Conan wasn’t the only character that Howard (seen here wearing a stylish hat) wrote to life. The young man spun yarns about Solomon Kane, a 16th century English adventurer; Bran Mak Morn, king of the Picts; and Kull of Atlantis, who we have some more to say about later. But really, Conan is what Howard’s legacy is all about, so here’s the short, short version of the barbarian’s story. Having traveled south from Cimmeria to seek his fortune in southern lands, Conan “trod the jeweled thrones of the earth under his sandaled feet” until he rose to become king of the ancient land of Aquilonia. There, as many know, he wore its crown upon his troubled brow. Our exhibit features compendiums of the Conan (and other Howard) stories, accounts of Howard’s life as both an author, amateur boxer, and lover of the American West, and analyses of the Conan phenomenon, such as…Conan the Phenomenon (the awesome cover of which can be seen at the beginning of this blog!)

Oh! Also, we have Conan comic books!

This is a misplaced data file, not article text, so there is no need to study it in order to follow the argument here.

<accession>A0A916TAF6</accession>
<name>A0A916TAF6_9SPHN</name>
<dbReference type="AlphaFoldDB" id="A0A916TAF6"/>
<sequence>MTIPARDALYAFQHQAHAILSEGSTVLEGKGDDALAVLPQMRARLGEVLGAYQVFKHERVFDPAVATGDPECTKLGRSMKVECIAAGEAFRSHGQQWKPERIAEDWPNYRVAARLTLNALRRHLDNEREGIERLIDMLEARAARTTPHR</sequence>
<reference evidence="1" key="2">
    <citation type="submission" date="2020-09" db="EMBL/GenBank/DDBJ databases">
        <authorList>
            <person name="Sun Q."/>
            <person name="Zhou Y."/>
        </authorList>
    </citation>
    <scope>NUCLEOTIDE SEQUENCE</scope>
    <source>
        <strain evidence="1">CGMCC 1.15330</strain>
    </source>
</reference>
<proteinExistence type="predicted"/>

Garden of FEAR

Conan had many forerunners in Howard’s fiction. Take for example Hunwulf the wanderer and his adventures in the “Garden of Fear.” This tale’s narrator reveals that he has lived countless past lives. During one particularly Conan-esque lietime many millenia ago, he traveled as Hunwulf, a barbarous fellow who, as barbarians often do, became mired in high adventure. Assaulted by mammoths! Beset by a black-winged demon-man! Rescuing a damsel in distress! And what a lady she was: Gudrun. “Not for a millennium of millenniums have women like (her) walked the earth. Cleopatra…Helen of Troy, they were but pallid shadows of her beauty….” Yeah, Hunwulf had fallen pretty hard.

Kull